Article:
Thursday, November 20, 2014

What happened at the Nov 18th Counicil meeting? The limit-pawnshops-meeting. (Updated)

Councilman Peter Westerholm's memorializing resolution endorsing President Obama's plan to force coal-fired power plants to close was pulled off of the consent agenda and deferred. Westerholm failed to appear before  the Rules Committee so the vote was deferred "by rule." The plan to force Pedal Pubs to get a certificate of necessity was deferred one meeting.

Council meetings are not quite as boring if you know what the Council is voting on. To get your on copy of the agenda, the staff analysis and my commentary, follow this link. I normally notate the timestamps of the portions of the meeting worth watching, but there is nothing noteworthy worth watching in this meeting.

Here is the items worth mentioning:

RESOLUTION NO. RS2014-1269 extends the term of the Study and Formulating Committee to March 31st, 2015. Every five years the mayor has to appoint such a committee to study and make recommendations on employee benefits. The work of the committee is not finished and the staff analysis says this extension is needed. Without an extension the work of the committee will have to be completed by November 19, 2014. This resolution was deferred last meeting. Any recommendation of the Study and Formulating Committee would have to come back before the Council.  Any recommendation would not change benefits of current employees but only future employees. I wish the employee retirement plan would be changed to a Metro defined contribution plan rather than a defined benefit plan, but I don't think that will happen anytime soon. Most private sector plans, if there is any retirement plan, is a defined contribution plan rather than defined benefit. A defined contribution plan is less risky to the employer. A defined contribution plan specifies the employer make contributions on a regular basis and within a set range of options, the employee decides how his contributions will be invested. A defined benefit plan specifies how much retirement income the retiree will receive. This resolution to extend the term of the committee fails by a vote of 16 aye's and 17 no's.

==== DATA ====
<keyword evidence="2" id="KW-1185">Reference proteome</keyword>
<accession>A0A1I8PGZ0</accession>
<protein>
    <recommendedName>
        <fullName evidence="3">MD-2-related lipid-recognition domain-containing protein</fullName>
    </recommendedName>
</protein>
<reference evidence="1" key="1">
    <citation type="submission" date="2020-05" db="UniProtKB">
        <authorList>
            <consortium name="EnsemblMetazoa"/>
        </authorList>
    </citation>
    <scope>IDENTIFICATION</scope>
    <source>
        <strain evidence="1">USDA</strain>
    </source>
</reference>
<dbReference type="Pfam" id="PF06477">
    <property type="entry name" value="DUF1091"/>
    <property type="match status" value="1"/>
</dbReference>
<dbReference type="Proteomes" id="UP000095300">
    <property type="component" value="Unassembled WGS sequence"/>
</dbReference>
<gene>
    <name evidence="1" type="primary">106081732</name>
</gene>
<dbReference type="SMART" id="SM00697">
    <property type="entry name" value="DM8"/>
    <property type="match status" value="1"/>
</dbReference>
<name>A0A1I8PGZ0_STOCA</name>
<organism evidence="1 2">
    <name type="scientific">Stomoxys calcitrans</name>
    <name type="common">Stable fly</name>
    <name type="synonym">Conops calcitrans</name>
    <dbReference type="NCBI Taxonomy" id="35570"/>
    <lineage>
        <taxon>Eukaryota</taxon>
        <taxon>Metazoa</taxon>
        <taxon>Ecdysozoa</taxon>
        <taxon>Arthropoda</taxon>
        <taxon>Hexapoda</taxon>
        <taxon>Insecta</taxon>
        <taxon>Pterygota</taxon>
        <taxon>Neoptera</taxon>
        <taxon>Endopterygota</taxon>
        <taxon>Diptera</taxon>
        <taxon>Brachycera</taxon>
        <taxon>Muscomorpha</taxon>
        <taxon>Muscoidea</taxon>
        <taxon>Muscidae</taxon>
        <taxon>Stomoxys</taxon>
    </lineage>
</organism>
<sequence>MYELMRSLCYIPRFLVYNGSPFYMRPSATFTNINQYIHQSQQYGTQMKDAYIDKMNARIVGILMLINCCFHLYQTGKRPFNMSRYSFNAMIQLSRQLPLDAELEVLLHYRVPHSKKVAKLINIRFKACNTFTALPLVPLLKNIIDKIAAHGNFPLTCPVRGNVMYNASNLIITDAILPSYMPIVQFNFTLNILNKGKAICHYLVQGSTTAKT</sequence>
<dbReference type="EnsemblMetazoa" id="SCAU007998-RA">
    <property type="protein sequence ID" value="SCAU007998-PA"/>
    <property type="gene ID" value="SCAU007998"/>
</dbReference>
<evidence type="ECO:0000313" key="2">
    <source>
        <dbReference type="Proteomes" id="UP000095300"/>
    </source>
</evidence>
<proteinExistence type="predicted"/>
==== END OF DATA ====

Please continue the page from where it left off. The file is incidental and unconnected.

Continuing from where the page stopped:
RESOLUTION NO. RS2014-1289  is the bill to offer incentives to Bridgestone to get them to stay in Nashville.  Actually, if I were in the Council, I would vote for this but I wish that was not the way business was done, but if we don't bribe them to stay, some other city will pay them to relocate so we have to play the game. They will bring 1700 jobs to downtown and build a new 30-story tower in SoBro. They already have about 1100 employees in Nashville but the lease on their location near the airport is expiring and they were looking at relocating.  The metro incentive is about $50 million, mostly in a exemption on paying taxes for some years on the new building they will build downtown. In addition to the Metro incentive the State is also offering an incentive. You can read The Tennessean's story about this deal at this link. It is deferred one meeting to "track" with the bill on first reading which addresses the same issue.

Three bills on First Reading sponsored by Councilman Westerholm are pulled from consideration as  bundled with all other bills on First reading and he them moves to have them passed and deferred to the public hearing in February.  As I had it explained to me, Westerholm had put bills on the agenda to rezone property and the owners of the property did not request the rezoning. They were not even aware of the rezoning proposal before they were introduced. This is almost unheard of. Councilman Robert Duvall explains this and speaks against the bills and says they should be defeated. Council member Megan Barry speaks against defeating of the bills. The bills do pass on first reading. I heard several "no's".  I wish the "no's" would have requested a machine vote. If Westerholm would like to explain how this happened, I would be pleased to post his explanation.